This is the definitive weekend for Michael Schumacher. In front of his home fans, he'll surely want to put on a good show, and this is a track he is comfortable with.
AP Photo/Burhan OzbiliciAn exceptional qualifying effort will be a must for seven-time F1 champ Michael Schumacher at Hockenheim.
The seven-time world champion has won the Grand Prix of Germany at Hockenheim four times (most of any Formula One driver), with three of those victories coming since the revamped track opened in 2002. He'll need the fastest of cars to compete with the likes of McLaren and Red Bull, and a good qualifying effort is imperative; no driver has won at Hockenheim from beyond the third starting position since 2000. Under the new layout, only once has a winner emerged from behind the front row (Fernando Alonso started third in 2005). It is a tall task for Schumacher these days, but a podium finish seems more likely here than anywhere else for the German.
Another driver who could definitely use a boost is Felipe Massa. Coming off three consecutive finishes of 11th or worse, the Brazilian will be looking to avoid some history Sunday. If he finishes outside the top 10, he'd be the first Ferrari driver to do so in four straight single-season races since Eddie Irvine in 1996. He'll likely avoid that dubious honor, though, as in two races here with Ferrari, he's checked in second in 2006 and third in 2008.
Most consecutive finishes worse than 10th (single season by Ferrari drivers since 2000)
2010 -- Felipe Massa -- Three*
2002 -- Rubens Barrichello -- Three
2000 -- Michael Schumacher -- Three
* active streak
After fighting back from a poor grid position in Great Britain, Jenson Button will be hunting for an outright win at Hockenheim. He finished second there in 2004 driving for BAR and third in 2005. If he were to taste victory, he would move into ninth on F1's all-time points list, ahead of Nigel Mansell.
True, Button has been aided by a revamped system this year, but up through 2009, the points payout was very similar to the systems in place throughout the past few decades. Even without his points earned this season, Button would still rank among the top 20, ahead of names such as Carlos Reutemann. For now, it's impressive company, but if the current points system continues to be utilized, climbing the list will of course become a mere afterthought.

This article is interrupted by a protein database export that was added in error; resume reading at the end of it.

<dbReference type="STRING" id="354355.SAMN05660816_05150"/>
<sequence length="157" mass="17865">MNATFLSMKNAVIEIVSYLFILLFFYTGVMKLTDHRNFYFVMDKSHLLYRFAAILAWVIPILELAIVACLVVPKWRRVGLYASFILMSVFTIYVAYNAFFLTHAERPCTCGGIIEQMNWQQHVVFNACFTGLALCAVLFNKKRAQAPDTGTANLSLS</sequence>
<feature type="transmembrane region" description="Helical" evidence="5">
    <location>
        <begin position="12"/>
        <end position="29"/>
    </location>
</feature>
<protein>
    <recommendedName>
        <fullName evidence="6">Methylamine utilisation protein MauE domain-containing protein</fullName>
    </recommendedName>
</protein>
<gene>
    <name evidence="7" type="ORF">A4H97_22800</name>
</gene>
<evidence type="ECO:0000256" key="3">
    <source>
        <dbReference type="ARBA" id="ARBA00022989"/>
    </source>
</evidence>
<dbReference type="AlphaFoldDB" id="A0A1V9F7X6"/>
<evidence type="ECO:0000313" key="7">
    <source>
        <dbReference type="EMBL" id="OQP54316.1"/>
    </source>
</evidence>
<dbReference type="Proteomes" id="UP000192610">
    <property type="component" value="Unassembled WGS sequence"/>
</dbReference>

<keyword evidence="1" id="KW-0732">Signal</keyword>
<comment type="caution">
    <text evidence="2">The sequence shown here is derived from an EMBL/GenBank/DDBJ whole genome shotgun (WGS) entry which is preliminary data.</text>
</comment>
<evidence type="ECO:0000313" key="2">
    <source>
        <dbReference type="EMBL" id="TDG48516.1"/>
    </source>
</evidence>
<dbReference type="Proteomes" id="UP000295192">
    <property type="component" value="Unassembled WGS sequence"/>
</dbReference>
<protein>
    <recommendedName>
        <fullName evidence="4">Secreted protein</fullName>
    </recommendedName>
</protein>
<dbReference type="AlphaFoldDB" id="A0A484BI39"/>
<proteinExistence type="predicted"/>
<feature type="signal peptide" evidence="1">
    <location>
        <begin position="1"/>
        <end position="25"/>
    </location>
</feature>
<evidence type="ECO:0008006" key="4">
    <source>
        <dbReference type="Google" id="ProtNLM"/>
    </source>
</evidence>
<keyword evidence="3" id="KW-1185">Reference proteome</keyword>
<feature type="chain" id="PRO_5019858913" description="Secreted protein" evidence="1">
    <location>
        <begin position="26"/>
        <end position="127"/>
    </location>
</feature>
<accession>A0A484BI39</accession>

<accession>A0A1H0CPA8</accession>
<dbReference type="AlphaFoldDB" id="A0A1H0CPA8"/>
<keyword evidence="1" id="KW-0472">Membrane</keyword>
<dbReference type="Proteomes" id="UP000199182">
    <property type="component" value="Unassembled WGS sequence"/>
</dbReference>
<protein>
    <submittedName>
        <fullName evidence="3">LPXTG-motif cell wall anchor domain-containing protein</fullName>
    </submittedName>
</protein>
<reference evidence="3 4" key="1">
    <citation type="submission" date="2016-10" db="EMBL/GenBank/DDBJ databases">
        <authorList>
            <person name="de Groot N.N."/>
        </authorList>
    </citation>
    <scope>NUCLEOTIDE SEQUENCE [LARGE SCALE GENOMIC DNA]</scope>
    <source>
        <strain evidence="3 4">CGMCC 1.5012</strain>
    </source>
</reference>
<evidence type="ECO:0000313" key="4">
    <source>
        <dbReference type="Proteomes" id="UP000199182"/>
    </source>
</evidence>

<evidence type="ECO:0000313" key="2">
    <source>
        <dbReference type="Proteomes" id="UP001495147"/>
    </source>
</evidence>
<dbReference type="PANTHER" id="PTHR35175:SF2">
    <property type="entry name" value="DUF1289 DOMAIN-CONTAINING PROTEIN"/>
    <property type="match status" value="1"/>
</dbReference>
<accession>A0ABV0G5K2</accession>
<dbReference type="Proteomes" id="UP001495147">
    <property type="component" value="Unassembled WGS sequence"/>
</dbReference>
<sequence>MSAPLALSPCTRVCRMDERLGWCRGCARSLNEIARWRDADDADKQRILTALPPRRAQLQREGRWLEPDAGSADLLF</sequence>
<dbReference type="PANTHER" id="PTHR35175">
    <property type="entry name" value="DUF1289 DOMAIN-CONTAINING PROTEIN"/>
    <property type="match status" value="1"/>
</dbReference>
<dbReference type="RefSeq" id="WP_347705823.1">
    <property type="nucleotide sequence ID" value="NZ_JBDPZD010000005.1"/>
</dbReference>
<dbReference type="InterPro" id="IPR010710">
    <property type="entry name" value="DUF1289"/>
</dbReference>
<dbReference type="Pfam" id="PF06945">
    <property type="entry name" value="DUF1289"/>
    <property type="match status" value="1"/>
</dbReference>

Button certainly has been heating up lately, outgaining all but teammate Lewis Hamilton in points over the past four events. Indeed, those four races starting with Turkey have gone a long way in determining the standings.
Hockenheim's history has taken the course of a few other Formula One circuits. Often considered one of the more dangerous tracks, the old layout had straightaways broken up only by several chicanes. By 2002, those straights were gone and a new layout was devised. The circuit is still very quick but is considerably shorter in length (now just 4½ kilometers). Today, the old section of the track has been returned to the earth, much like the fate of Monza and Fuji's old, banked high-speed ovals.
It's a track that has wounded title hopes, including those of Kimi Raikkonen, Ralf Schumacher and Barrichello in 2003. All three entered the race among the top five in driver points but were caught in an accident in the opening corner of the race. Raikkonen ended up losing the title by two points, the same margin that eventual champion Michael Schumacher came away with in Germany.
While there are still nine races left on the 2010 calendar, it's worth noting that British drivers occupy the top two spots in the world championship standings. If that holds true through the rest of the season, it would be the first time that British drivers finished first and second since 1968, when Graham Hill claimed his final title and Jackie Stewart finished runner-up. That year also saw the first victory for British entry McLaren. It was a particularly tumultuous season, as Hill's teammate and fellow Brit Jim Clark was killed in a Formula Two race at Hockenheim.
Sunday marks the six-year anniversary of Schumacher's win in Germany, his 11th win in the first 12 races of the 2004 season. Times have certainly changed, as Schumacher would go on to clinch the drivers' title with a remarkable four races to spare that year. This year, a podium finish would probably feel like a win, especially on home turf. Then again, it may end up being another German in Vettel who steals the spotlight.